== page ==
Removing the trees was all part of the original planning application, so it's not like people weren't warned. However, with a focus on building heights and overall design, less attention was probably paid to the fate of the trees.
This overlay shows a section of the site. The grey dots are the trees that will be removed and underneath you can see the foliage that forms part of the raised gardens for each block and trees along the access road. Click to see the full site image.
There are 32 trees on the site, according to the tree survey that was carried out two years ago. All were rated category "C". This means that they are deemed to be of low quality or value.
Here's the map of all the trees from the survey. Click for the large version. The trees that some locals think could be spared the axe are those to the north on the Overground railway border, which form a screen, and those at the far west of the site, which the survey suggests do not need to be removed
|Looking west: taller trees to the left could be retained.|
These are G1-T5 (see below)
It is of course hard to dispute the experts' view without some experts of your own. However, it is worth looking at the detail of the text (although it does appear to be confusingly contradictory) [my emphasis].
Considering the trees collectively, they form something of an intermittent visual screen between the railways and the site, but due to the proximity of the trees to the railway lines and to walls and fences, their safe useful life expectancy is unlikely to be great - for the most part less than 20 years.The main message seems to be "remove everything", with all but five trees needing to be removed and those five "best removed". Those five trees are all at the very far end of the site, so would have no impact on the screen from Iverson Road.
It may be possible to retain a small number of trees such as G1, G2, T3, G4 and T5. G4 has the potential to grow significantly larger as do many of the other sycamores. Coupled with their poor form they are best removed and replaced with more modest landscaping proposals, consistent with the shape and size of the site.
In line with the proposed scheme plan (Appendix A), this assessment suggests that all trees other than G1-T5 will need to be removed; whilst theoretically some further tree retention could be attempted the benefits arising from such tree retention are considered to be small in relation to the costs and difficulties arising.
There's been a strong "green spaces" lobby at most local planning-related meetings over the past couple of years. The placeshaping document published by Camden last year says: "Existing green ‘chains’ and habitat corridors along the railway tracks and existing sites of nature conservation... are highly valued by residents and need to be protected and enhanced."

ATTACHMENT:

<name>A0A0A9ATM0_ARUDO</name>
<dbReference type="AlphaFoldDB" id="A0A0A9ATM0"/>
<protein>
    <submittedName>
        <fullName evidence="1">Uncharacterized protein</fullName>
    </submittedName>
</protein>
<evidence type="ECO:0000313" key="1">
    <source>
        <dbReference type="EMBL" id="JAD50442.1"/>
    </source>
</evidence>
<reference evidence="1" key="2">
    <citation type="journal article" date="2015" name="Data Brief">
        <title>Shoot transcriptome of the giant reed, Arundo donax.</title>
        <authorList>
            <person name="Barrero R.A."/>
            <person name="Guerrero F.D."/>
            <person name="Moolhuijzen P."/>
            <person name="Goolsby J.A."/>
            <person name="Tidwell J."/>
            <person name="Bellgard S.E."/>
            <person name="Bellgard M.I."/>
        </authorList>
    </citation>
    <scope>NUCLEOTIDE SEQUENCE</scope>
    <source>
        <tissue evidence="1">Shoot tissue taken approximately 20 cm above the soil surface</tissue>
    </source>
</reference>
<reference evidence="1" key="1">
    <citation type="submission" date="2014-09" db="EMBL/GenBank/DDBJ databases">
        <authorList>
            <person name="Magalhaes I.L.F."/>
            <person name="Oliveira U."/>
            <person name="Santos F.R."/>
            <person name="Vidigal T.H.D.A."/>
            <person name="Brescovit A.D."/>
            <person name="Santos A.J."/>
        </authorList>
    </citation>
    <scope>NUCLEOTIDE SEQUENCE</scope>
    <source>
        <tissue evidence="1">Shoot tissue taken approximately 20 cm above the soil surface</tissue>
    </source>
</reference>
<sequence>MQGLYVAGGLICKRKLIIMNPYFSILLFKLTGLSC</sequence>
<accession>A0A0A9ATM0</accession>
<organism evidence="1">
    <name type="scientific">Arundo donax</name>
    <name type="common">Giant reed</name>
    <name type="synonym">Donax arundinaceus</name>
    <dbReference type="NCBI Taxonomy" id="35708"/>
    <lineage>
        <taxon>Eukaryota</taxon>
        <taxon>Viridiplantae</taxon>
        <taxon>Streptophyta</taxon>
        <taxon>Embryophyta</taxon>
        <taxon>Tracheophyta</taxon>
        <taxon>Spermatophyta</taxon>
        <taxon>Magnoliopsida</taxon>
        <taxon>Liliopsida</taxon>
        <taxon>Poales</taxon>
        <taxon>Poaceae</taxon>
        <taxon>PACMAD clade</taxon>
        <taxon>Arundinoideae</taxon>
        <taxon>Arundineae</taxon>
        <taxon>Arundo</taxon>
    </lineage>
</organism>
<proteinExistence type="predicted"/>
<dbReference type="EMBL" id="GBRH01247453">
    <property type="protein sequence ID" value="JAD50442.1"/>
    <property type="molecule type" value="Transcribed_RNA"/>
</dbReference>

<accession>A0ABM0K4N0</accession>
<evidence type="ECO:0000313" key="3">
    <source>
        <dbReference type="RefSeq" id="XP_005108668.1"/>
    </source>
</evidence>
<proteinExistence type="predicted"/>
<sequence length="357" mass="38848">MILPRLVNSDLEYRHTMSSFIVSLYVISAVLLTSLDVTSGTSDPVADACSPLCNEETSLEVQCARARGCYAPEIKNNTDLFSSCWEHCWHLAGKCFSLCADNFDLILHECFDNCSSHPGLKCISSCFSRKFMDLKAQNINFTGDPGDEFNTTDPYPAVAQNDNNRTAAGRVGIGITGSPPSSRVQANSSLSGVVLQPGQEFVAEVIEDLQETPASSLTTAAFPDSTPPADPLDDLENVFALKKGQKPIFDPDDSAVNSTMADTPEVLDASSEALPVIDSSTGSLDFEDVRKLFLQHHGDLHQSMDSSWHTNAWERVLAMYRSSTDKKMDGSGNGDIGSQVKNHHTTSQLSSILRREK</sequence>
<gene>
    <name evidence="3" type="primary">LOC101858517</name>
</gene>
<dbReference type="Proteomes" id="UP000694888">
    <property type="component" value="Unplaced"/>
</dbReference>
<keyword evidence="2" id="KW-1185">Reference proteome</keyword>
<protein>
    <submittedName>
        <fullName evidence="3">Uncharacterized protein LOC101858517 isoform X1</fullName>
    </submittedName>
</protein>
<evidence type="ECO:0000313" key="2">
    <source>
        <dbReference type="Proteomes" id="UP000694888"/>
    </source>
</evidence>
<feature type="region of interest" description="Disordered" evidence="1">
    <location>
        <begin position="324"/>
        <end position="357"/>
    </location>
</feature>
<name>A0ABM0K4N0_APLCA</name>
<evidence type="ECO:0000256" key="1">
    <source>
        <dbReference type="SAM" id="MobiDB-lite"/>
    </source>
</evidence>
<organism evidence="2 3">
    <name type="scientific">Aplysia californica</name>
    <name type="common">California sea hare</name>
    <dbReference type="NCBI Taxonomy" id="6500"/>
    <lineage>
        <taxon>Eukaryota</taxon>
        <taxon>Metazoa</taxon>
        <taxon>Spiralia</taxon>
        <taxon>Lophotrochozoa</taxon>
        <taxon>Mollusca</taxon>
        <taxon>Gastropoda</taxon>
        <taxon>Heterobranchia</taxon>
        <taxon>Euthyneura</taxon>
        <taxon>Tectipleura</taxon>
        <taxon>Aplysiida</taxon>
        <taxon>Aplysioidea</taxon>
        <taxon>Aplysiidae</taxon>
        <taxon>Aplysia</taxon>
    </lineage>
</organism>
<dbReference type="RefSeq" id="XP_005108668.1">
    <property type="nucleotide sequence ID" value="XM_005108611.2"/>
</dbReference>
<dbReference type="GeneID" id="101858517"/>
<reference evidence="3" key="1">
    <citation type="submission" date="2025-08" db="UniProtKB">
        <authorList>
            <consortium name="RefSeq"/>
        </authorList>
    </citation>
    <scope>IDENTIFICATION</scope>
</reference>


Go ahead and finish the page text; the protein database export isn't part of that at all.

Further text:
Not a lot of protection going on here.
|Sycamore trees on southern boundary as of June 2012|
(from Google StreetView)
The document also says,
The railway embankments are important parts of the green chains and biodiversity corridors in this area particularly due to the number of railway lines that pass through this area. It is important to ensure that these are protected and enhanced, particularly where developments are proposed alongside the railways.WHGARA, the residents association for the area south of the site, has contacted Camden to see whether a stay of execution might be granted so that not all the trees are lost. After all, it points out, although the new development will have some green space (see map below, click for large version), the vast majority of this will not be of much benefit to non-residents, or even visible to them.
The Council are also seeking to encourage partners, such as Network Rail, to ensure these lands are actively managed to ensure they help support the biodiversity of the area as a whole and work together to improve the missing green habitat link
This part of the railway embankment does not form part of the railway corridor open space or nature conservation designation.To me that reads like a "we're not even going to look into this" answer, and I suppose the argument is that this was all in the public domain first time around and was passed so what's the point.
There will be a number of trees planted as part of the redevelopment proposals and a number of other biodiversity enhancements such as living roofs and new landscaping. The overall balance of tree and other planting was considered and accepted ... as part of the planning permission.
|Aerial view before demolition began (via GoogleMaps)|
This leaves the tree defenders with one (not tree lined) avenue left - appeal directly to Ballymore to retain those five trees that its own survey said have the "potential to grow significantly" and do not need to be removed. Failing that, at least Ballymore will know that locals will be carefully matching up the trees that are eventually planted with those that appear on the map to make sure there's no shortfall.
|Full overlay of existing trees and proposed new trees|